The government did not act arbitrarily and capriciously in failing to include alternative 42C, or a similar route passing west of the S-curve, in the group of 12 alternatives selected for detailed consideration. At the start of a highway project like the SLT, there are numerous possible routes. By necessity, an agency must select a certain number of routes for serious study and eliminate the rest without detailed analysis. Thus, absent a showing of bad faith, we review an agency's selection of alternatives only for reasonableness. See Custer County Action Ass'n, 256 F.3d at 1040.
Here, the government did not act unreasonably or in bad faith in its selection of alternatives. The government selected alternatives 42A and 42B after conducting an “early and open” scoping process in conformity with NEPAimplementing regulations. 40 C.F.R. § 1501.7. Although alternatives 42A and 42B differed somewhat from the 42nd Street concept corridor, the very notion of a “concept” implies that some changes will be made as plans progress. Alternatives 42A and 42B did not differ significantly from the concept corridor in terms of basic function; all three went south around the floodplain, avoiding the Haskell Farm but requiring a longer route. Although the concept corridor may have been marginally less expensive, it was also more dangerous due to the road curvature required. Most significantly for NEPA purposes, there is no evidence that the concept corridor would have been significantly different than 42A and 42B in its environmental impact.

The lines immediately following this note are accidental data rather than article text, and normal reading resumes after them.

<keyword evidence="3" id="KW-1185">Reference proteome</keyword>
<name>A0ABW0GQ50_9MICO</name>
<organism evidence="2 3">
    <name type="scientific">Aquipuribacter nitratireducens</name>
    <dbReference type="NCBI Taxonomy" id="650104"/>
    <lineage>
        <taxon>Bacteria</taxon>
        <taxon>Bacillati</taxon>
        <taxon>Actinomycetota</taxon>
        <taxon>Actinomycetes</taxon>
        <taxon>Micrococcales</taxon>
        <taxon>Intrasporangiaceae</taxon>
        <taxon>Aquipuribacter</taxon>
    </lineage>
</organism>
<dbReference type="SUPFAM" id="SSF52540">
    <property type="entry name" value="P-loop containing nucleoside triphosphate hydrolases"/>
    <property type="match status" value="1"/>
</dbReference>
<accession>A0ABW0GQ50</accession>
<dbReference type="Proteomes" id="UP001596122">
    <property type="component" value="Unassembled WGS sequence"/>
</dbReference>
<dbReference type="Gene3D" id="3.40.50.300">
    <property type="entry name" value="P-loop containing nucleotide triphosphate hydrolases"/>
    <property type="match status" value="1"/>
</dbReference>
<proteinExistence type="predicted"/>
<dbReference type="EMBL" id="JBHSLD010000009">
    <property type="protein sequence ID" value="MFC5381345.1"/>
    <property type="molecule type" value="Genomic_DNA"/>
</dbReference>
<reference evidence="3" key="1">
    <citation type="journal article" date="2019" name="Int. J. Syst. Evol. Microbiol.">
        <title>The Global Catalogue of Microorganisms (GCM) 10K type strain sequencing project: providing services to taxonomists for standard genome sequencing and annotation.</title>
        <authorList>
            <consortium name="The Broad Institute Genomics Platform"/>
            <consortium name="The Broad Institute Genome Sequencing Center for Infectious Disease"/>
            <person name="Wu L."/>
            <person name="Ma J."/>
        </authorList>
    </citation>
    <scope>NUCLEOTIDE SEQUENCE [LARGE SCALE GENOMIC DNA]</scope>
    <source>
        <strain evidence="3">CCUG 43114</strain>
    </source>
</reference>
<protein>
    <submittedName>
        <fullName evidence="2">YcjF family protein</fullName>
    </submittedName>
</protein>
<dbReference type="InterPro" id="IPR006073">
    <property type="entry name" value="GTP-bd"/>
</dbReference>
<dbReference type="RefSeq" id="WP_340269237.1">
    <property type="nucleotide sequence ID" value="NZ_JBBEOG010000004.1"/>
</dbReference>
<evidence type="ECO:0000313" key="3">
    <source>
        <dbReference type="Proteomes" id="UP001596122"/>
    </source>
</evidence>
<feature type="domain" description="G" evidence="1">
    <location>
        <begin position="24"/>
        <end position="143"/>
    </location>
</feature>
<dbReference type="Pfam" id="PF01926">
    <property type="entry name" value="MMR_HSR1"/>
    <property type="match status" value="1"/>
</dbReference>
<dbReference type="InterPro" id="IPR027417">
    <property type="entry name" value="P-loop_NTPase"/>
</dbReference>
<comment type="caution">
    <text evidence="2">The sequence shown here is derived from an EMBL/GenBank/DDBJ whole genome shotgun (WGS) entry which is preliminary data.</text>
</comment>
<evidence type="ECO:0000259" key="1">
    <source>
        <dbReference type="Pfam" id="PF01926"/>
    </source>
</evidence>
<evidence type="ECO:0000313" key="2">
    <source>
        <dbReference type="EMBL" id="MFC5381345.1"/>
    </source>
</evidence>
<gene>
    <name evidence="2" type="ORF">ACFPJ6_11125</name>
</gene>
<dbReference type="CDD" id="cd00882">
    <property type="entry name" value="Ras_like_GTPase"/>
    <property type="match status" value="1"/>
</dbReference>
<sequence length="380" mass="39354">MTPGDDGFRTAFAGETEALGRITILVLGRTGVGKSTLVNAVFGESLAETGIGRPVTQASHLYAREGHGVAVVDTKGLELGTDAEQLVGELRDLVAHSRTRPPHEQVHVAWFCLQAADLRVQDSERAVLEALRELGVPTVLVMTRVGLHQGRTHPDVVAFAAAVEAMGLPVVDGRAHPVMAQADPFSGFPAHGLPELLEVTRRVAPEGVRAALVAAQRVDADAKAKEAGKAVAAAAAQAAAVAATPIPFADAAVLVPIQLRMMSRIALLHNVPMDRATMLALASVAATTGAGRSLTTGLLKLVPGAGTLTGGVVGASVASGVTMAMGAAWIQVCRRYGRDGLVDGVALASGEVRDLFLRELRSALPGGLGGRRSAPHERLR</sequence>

To the extent Appellants argue the government erred in not giving sufficient consideration to their 42C proposal, we note that Appellants did not propose alternative 42C until after the government issued its final EIS. Appellants do not explain why they did not propose this route during the scoping process or during the public comment period for the draft EIS. Despite Appellants' late proposal, the government considered their proposal and offered a reasoned explanation of why it was inferior to the chosen alternative. Appellants argue that the government's safety analysis for alternative 42C was inadequate, but given the timing of their proposal, the government arguably went above and beyond what was required.
The government's decision was not arbitrary and capricious. If Appellants intended a more robust review of alternative 42C's safety, they could have proposed that route before the EIS was finalized.
C. Alternative 32B Cost Analysis
Appellants next argue that the government significantly underestimated construction costs for alternative 32B.